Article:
Consequently, there is a third paradigm, that of pragmatism, in which the method used is that which appears to be suited to the research problem without getting caught up in philosophical debates about which is the best approach (Patton, 1990). Pragmatic researchers grant themselves the freedom to use any of the methods, techniques and procedures typically associated with quantitative or qualitative research. They recognise that every method has its limitations and that the different approaches can be complementary. Other researchers may adhere rather rigidly to methods associated with a specific research paradigm.
Qualitative and quantitative research methods
Qualitative studies concentrate mainly on words and meanings and aim to capture the richness and complexity of human experience, whereas quantitative studies involve recording or converting information obtained from participants in numerical form so as to enable statistical analysis of the findings and the generalisation of those findings to the wider population.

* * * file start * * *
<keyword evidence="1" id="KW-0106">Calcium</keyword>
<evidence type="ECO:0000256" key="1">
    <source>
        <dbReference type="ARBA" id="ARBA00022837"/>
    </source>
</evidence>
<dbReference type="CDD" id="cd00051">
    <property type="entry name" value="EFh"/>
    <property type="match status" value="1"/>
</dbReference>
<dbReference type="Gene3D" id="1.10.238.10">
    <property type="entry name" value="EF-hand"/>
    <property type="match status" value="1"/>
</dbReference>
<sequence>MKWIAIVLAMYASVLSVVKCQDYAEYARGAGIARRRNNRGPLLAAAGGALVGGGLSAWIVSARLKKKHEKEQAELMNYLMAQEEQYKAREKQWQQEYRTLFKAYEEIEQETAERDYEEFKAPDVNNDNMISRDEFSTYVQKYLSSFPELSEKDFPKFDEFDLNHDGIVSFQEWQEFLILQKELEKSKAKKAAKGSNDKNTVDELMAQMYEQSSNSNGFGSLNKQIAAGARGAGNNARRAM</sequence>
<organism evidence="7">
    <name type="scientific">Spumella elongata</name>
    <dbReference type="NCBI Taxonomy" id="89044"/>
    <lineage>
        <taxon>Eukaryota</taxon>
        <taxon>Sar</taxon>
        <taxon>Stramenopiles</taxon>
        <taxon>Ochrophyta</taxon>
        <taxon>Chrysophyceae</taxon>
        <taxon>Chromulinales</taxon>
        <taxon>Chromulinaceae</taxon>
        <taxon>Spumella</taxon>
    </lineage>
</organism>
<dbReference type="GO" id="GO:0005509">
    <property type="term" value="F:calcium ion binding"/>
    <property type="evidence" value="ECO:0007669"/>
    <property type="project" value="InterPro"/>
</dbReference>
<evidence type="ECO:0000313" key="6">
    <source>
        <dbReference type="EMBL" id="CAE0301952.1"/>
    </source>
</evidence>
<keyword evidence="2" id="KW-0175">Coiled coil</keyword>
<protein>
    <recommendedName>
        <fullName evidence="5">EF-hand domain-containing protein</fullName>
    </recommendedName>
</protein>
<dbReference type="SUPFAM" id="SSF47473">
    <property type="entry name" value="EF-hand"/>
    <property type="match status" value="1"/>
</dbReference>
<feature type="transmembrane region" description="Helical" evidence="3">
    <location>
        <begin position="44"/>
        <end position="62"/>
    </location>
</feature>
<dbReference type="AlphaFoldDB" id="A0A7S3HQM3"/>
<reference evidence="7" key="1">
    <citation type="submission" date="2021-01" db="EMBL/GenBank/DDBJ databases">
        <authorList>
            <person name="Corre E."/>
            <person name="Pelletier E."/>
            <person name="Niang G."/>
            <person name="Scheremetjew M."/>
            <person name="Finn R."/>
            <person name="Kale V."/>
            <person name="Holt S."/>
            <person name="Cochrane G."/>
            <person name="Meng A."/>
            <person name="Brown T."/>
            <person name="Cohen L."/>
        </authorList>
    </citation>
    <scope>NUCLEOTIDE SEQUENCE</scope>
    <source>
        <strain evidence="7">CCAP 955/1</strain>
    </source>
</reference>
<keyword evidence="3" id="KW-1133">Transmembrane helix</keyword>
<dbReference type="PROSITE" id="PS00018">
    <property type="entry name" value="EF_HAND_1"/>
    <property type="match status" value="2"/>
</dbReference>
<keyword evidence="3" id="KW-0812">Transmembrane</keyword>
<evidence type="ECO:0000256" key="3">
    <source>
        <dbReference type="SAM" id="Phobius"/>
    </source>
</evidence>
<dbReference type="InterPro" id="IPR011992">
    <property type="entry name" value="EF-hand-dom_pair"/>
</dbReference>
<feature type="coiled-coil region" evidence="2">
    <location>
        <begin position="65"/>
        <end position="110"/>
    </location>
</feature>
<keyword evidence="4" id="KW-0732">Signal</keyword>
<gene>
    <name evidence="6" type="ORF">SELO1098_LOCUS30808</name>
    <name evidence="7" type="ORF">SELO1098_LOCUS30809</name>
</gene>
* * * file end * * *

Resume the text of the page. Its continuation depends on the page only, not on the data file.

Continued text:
In quantitative studies, particularly those involving the development of medication or the use of experiments or large-scale surveys, one of the aims is to be able to generalize the findings (i.e. to infer that the findings can, to a high degree of probability, be considered as applying to a much wider group of people than those involved in the actual study). In other words, conclusions may be drawn about preferences, attitudes or the effects of a particular drug on people with dementia based on the information obtained from the group of people who participated in the study. This might range from a couple of hundred to over a thousand people depending on the type of study. Hypotheses are formulated (i.e. precise, carefully worded questions, which state a predicted outcome as well as the possibility that the outcome might not occur). By means of statistical analysis of the findings, the researchers determine with what degree of certainty they can claim that the findings could not be due to chance. Such studies are often referred to as quantitative studies.